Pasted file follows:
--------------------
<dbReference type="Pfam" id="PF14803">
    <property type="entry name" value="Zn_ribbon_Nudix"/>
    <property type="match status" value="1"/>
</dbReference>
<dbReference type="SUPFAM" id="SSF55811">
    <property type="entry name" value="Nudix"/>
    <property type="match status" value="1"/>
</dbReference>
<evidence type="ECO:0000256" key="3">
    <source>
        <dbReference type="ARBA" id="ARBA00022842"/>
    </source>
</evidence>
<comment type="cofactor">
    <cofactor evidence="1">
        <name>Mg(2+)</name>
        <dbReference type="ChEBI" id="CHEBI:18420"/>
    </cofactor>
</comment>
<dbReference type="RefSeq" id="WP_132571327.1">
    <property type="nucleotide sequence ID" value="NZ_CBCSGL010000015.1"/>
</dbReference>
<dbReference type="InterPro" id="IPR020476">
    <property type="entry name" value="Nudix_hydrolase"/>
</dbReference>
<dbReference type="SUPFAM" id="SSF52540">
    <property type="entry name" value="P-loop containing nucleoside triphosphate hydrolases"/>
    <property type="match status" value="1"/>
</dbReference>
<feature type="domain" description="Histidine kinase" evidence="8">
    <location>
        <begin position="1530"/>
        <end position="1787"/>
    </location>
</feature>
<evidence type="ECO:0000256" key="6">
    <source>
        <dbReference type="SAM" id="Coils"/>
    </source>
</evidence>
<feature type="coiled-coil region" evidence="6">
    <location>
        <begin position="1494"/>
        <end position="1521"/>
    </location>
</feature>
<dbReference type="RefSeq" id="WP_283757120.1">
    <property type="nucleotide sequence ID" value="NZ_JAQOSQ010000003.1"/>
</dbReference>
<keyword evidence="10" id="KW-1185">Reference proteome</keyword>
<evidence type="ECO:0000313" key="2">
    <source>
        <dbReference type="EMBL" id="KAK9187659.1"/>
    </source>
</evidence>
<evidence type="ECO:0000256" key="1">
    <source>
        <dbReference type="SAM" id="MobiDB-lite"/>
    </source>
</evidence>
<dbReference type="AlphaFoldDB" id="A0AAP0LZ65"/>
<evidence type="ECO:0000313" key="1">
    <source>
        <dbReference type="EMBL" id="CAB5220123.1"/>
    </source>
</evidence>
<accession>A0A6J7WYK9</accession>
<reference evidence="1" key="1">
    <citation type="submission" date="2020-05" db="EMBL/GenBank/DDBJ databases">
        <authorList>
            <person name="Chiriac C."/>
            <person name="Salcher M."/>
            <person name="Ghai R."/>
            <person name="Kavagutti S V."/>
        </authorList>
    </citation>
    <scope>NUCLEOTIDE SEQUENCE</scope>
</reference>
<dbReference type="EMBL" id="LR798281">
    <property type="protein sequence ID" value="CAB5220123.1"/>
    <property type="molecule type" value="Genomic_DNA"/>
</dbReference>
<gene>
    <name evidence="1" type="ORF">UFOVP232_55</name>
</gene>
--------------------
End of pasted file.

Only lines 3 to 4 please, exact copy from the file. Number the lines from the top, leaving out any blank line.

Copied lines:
    <property type="match status" value="1"/>
</dbReference>